We're so good at medical studies that most of them are wrong

ars technica:

We're so good at medical studies that most of them are wrong

It's possible to get the mental equivalent of whiplash from the latest medical findings, as risk factors are identified one year and exonerated the next. According to a panel at the American Association for the Advancement of Science, this isn't a failure of medical research; it's a failure of statistics, and one that is becoming more common in fields ranging from genomics to astronomy. The problem is that our statistical tools for evaluating the probability of error haven't kept pace with our own successes, in the form of our ability to obtain massive data sets and perform multiple tests on them. Even given a low tolerance for error, the sheer number of tests performed ensures that some of them will produce erroneous results at random.

Statistical validation of results, as Shaffer described it, simply involves testing the null hypothesis: that the pattern you detect in your data occurs at random. If you can reject the null hypothesis—and science and medicine have settled on rejecting it when there's only a five percent or less chance that it occurred at random—then you accept that your actual finding is significant.

The problem now is that we're rapidly expanding our ability to do tests. Various speakers pointed to data sources as diverse as gene expression chips and the Sloan Digital Sky Survey, which provide tens of thousands of individual data points to analyze. At the same time, the growth of computing power has meant that we can ask many questions of these large data sets at once, and each one of these tests increases the prospects than an error will occur in a study; as Shaffer put it, "every decision increases your error prospects." She pointed out that dividing data into subgroups, which can often identify susceptible subpopulations, is also a decision, and increases the chances of a spurious error. Smaller populations are also more prone to random associations.

And we've got to the point that everybody stops listening when they hear "a new study has shown . . .".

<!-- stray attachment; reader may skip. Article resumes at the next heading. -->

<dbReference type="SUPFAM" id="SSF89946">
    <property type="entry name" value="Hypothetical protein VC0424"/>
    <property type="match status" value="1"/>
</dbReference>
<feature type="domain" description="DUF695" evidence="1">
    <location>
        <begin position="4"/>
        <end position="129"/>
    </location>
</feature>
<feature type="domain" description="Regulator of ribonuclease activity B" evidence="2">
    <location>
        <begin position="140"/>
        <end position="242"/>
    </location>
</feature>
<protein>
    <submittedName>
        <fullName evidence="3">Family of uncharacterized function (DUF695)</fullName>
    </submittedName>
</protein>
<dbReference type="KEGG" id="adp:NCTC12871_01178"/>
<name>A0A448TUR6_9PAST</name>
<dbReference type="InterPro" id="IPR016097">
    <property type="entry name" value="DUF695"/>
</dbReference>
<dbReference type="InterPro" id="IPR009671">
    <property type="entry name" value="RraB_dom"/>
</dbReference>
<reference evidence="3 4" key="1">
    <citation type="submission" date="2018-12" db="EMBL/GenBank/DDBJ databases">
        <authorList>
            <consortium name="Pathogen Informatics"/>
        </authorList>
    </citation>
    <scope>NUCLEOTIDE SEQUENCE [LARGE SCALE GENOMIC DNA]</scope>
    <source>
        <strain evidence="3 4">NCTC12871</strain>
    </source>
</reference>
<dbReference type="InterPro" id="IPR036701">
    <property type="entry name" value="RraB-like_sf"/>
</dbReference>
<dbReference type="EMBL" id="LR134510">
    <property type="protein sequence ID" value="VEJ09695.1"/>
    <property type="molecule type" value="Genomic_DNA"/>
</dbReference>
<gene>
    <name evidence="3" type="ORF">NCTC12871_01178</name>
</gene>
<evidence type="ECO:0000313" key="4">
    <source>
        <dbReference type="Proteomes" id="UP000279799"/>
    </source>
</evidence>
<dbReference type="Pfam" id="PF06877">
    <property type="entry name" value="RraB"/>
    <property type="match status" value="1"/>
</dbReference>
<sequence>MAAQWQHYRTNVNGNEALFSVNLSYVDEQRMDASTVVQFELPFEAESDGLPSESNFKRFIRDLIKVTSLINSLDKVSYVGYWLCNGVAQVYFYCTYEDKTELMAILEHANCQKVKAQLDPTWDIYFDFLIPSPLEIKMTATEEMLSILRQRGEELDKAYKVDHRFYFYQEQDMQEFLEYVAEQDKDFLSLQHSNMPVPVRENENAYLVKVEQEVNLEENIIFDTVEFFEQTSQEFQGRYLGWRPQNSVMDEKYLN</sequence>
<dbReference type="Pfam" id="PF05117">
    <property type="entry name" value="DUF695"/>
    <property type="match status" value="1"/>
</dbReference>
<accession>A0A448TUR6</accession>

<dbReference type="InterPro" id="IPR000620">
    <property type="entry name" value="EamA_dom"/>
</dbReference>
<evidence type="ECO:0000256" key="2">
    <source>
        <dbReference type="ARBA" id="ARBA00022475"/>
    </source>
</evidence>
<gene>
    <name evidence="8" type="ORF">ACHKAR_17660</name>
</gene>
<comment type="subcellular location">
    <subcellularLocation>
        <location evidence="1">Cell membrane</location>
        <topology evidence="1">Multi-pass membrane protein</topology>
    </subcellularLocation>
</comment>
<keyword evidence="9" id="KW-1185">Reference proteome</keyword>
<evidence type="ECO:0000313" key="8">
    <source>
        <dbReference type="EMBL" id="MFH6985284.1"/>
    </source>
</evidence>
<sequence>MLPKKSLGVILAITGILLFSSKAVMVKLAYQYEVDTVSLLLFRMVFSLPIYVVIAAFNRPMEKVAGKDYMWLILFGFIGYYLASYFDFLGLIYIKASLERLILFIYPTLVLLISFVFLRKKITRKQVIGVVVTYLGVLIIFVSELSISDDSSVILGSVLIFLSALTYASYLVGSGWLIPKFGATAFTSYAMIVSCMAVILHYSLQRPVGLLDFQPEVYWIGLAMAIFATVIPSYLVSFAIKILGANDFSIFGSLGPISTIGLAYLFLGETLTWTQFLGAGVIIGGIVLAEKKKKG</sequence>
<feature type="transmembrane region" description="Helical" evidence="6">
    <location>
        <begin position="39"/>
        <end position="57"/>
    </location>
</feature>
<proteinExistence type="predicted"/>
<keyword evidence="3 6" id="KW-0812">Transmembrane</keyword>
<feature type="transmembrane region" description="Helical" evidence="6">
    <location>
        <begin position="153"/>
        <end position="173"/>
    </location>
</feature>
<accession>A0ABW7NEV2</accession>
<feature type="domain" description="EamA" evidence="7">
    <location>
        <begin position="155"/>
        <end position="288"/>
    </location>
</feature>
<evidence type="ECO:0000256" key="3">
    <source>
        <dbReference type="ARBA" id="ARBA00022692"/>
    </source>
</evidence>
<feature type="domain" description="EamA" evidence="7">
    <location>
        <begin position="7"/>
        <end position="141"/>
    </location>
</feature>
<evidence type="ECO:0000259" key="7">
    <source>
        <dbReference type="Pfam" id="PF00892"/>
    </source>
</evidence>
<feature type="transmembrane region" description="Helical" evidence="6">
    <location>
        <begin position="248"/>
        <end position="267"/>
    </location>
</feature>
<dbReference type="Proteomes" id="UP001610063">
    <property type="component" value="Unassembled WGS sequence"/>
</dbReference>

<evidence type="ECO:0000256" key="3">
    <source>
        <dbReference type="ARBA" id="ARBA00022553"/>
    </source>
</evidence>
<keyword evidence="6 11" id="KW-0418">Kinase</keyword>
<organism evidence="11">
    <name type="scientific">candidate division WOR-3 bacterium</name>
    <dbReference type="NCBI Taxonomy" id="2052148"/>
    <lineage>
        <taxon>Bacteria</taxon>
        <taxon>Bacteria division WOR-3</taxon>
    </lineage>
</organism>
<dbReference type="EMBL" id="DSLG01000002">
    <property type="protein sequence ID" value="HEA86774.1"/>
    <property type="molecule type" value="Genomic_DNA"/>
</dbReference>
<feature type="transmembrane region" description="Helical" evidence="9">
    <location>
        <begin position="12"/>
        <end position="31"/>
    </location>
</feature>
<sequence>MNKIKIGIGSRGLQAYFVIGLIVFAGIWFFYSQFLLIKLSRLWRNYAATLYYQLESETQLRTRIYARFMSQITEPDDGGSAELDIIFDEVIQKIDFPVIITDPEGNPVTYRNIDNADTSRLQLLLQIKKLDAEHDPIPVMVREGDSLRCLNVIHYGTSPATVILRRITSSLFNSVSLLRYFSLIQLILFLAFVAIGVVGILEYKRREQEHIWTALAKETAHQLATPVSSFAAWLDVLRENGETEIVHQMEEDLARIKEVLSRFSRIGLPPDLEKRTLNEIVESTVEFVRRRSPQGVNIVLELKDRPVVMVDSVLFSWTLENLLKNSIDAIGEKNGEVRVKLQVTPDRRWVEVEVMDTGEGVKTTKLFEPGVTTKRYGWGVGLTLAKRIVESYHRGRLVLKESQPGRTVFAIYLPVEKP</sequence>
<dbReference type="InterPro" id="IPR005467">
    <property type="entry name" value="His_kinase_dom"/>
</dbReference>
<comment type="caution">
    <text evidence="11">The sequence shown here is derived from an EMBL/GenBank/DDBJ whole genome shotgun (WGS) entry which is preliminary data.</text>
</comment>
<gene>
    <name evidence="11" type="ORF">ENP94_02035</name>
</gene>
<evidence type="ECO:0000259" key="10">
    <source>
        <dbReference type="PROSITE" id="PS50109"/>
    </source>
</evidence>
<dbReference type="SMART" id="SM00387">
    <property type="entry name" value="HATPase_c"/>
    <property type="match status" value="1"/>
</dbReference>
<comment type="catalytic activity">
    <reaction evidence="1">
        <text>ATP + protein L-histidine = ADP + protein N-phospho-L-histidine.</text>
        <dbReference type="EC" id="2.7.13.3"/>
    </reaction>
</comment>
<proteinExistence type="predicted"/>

We shouldn’t. Science (and medicine is based on science) advances not on the basis of one study, but on the basis of many studies. Groundbreaking research is important, but what is more important is comparing those results to what is known and seeing if the results can be reproduced. Those which can’t be reproduced get weeded out, and gradually a consensus forms about what is known. Its how science advances, medical science included.

[quote=the article]…Shaffer seemed to suggest that we simply have to recognize the problem and communicate it with the public, so that people don’t leap to health conclusions each time a new population study gets published. Medical researchers recognize the value of replication, and they don’t start writing prescriptions based on the latest gene expression study—they wait for the individual genes to be validated.
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I think this identifies the real problem. The media is hyping studies before the results have been reproduced. This hyping of the latest medical discovery is good for TV ratings, I suppose, but its lousy medicine and it confuses the public.
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Fascinating article. I took a baby statistics course (very basic) for my doctorate, and it was eye-opening with regard to the gaps in what statistics can and cannot tell researchers. Yet the media are very excited to report "new findings" with little, if any, regard to a study in context of other studies or the need to be replicated, etc.

I'm no mathematician or statistician, but I think the need to create new statistical equations is fascinating -- a whole new frontier of science!

Gertie

Wow, so many topics this touches upon.

The field of statistics as a whole is a remarkable story. While there has been work that could be described as ‘statistical’ done for centuries, it is literally only in the last century that any unification as a single disipline has been acknowledged. The field has grown exponentially, and now with the ubiquitousness of technology and powerful computers, its growth continues perhaps even superexponentially.